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Business Social Media Marketing – Part One: Facebook

Over two billion people have access to the internet. That’s two billion potential customers – and smart businesses are wielding their social media prowess to reach them. Maintaining an active presence on social media sites like Facebook, Twitter and Reddit is now an important part of any good marketing strategy. 

A successful social media strategy is founded on a clear vision of brand and audience. Before you get busy writing statuses, tweeting and instagramming, ask yourself some important questions. Who are you speaking to? What tone of voice will best engage your audience? What is your brand all about? What sort of content will interest that audience?

With these things in mind, our four part ‘Social Media Marketing series’ will guide you through the basics of marketing with today’s social media giants. Let’s start with Facebook.

Facebook

Facebook accounts for 50% of shared content among social networks so this is arguably the best (and easiest) place to start when formulating your social media marketing strategy.

  • Make it personal. Social media marketing is all about engaging with the customer on a personal level. Polls and questions are a great way to interact with your customer base and will increase traffic on your page by encouraging sharing and commenting. Customers will use your Facebook page to ask questions about your business and products too, so don’t forget to respond. Make sure to check on your pages every couple of hours and respond to customers who have posted questions or content on your page. Keep your tone of voice consistent and remember – nobody likes speaking to an automated bot so add a personal touch. 
  • Don’t forget to add a visual component. Facebook is a very visual platform with plenty of opportunity for customisation to suit your brand aesthetics. Your profile picture will appear next to your business name in searches so think of it like a mini advertisement for your business. Make it relevant – company logos are best. You’ll also have to set a cover photo. You can be a bit more creative here but we advise maintaining visual consistency. You might like to have a graphic designer put together an appropriate image that includes the company logo and colours to fit the dimensions.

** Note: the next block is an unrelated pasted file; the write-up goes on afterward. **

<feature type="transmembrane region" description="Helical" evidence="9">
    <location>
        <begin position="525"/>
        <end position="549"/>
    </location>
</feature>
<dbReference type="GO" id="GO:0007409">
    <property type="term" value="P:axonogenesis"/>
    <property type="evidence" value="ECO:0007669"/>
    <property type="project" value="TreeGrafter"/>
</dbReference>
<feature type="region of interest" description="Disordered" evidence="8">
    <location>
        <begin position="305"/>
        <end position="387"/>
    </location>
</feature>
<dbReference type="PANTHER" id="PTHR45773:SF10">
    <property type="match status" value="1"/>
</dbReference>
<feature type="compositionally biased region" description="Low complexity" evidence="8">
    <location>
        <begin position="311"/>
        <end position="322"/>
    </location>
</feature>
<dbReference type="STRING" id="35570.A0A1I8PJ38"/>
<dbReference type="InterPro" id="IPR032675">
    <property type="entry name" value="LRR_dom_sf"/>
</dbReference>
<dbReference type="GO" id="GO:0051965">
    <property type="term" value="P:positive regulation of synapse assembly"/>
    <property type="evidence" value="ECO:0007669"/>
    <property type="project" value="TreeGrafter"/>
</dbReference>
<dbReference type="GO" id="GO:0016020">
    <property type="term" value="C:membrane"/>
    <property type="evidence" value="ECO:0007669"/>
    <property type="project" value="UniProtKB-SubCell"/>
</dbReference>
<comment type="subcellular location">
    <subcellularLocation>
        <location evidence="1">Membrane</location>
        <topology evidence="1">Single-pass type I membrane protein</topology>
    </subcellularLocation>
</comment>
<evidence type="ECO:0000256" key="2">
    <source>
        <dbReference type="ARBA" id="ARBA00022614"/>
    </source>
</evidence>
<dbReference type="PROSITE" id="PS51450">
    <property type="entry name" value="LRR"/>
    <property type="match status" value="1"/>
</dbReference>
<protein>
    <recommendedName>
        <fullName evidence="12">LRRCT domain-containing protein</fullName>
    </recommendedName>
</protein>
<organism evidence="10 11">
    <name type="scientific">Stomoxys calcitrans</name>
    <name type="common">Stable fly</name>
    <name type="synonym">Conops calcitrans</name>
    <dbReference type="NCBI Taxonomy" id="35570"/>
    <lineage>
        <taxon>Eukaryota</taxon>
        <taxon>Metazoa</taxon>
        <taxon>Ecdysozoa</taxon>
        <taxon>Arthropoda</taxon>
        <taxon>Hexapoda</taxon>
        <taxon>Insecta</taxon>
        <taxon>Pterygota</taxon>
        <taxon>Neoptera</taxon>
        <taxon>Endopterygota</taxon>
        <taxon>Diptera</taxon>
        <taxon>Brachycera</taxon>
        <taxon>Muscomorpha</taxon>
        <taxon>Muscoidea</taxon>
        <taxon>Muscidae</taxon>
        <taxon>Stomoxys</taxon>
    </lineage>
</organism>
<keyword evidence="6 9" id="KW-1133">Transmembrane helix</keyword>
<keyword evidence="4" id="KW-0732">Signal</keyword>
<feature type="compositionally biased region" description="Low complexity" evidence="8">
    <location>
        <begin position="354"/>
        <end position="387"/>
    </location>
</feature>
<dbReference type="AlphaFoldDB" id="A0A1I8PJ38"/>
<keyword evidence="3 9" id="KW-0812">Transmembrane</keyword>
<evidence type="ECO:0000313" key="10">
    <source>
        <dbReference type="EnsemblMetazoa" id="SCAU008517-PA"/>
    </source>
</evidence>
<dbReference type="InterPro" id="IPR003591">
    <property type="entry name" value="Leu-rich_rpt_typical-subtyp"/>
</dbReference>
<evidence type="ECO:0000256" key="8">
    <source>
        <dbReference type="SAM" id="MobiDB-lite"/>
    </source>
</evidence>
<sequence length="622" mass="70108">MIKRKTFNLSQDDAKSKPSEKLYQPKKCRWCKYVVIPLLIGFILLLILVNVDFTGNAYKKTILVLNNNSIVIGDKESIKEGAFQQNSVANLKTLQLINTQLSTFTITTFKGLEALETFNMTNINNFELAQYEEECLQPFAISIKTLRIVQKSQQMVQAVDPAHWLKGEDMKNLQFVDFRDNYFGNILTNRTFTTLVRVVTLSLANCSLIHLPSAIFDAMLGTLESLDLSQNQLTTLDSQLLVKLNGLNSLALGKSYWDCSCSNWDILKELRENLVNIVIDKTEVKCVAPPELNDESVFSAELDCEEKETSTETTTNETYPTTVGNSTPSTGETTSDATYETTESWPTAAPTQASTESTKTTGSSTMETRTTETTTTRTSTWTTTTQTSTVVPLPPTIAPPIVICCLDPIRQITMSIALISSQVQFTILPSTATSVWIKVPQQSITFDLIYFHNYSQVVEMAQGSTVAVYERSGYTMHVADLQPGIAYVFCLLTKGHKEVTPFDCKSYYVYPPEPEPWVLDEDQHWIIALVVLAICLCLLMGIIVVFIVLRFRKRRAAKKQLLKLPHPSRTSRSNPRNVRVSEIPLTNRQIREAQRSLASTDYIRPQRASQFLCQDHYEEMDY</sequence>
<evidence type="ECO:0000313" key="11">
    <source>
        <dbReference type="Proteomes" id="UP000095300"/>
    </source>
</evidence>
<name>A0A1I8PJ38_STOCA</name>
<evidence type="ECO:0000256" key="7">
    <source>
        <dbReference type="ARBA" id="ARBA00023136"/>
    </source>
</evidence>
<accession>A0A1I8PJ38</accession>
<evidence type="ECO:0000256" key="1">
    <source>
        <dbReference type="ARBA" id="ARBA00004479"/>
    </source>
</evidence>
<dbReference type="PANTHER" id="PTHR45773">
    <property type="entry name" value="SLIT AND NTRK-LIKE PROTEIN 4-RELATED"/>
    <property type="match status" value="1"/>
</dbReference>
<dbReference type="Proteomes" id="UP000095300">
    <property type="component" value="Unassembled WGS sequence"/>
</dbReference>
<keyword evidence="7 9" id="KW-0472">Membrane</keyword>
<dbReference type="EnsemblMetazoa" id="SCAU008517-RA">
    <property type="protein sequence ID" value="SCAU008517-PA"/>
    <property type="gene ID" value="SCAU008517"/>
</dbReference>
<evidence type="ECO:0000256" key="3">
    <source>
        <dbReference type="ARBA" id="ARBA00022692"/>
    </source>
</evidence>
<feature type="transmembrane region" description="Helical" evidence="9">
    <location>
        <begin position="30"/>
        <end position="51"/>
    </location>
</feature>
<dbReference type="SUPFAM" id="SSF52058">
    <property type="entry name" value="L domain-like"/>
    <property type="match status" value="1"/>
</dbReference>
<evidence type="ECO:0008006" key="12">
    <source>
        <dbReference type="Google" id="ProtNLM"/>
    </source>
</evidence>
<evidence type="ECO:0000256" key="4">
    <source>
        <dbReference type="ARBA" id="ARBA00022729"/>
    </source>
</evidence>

• Make use of the Facebook apps capability. Building an app on Facebook allows deeper integration with the Facebook experience. Apps are built-in and will appear at the top of the Facebook page alongside your ‘About’ section – so they’re great for maximum exposure. Consider building apps for company newsletter signup, access to customer support, and large scale promotions and competitions. 
  • Know your fan base with Graph Search. Graph Search is a relatively new feature to Facebook – it was made available to all users of Facebook in July this year. Using big data collected from the entire Facebook user base, Graph Search lets you search for users by any combination of hobbies, interests, location, pages liked etc. Basically, it means you can identify and gather key information about your (and competitors’) fan base – what are they interested in? Where are they located? What other pages do they like? Use this information to provide more value to your fan base by tailoring your content accordingly. 
  • Use hash tags wisely. Another new feature to Facebook is clickable hash tags. Clicking a hash tag leads users to a list of posts that have been marked with the same hash tag. Use hash tags wisely and don’t go overboard. One or two hash tags per post as a maximum. Think big – if you’re selling coffee then tagging posts #coffee will reach more users than #blackcoffee. You get the idea.  

When done right, social media represents vast opportunity for connecting with new customers, engaging with existing customers and fostering brand loyalty. Next time we’ll take a look at setting up and maintaining a Twitter account for your business.   

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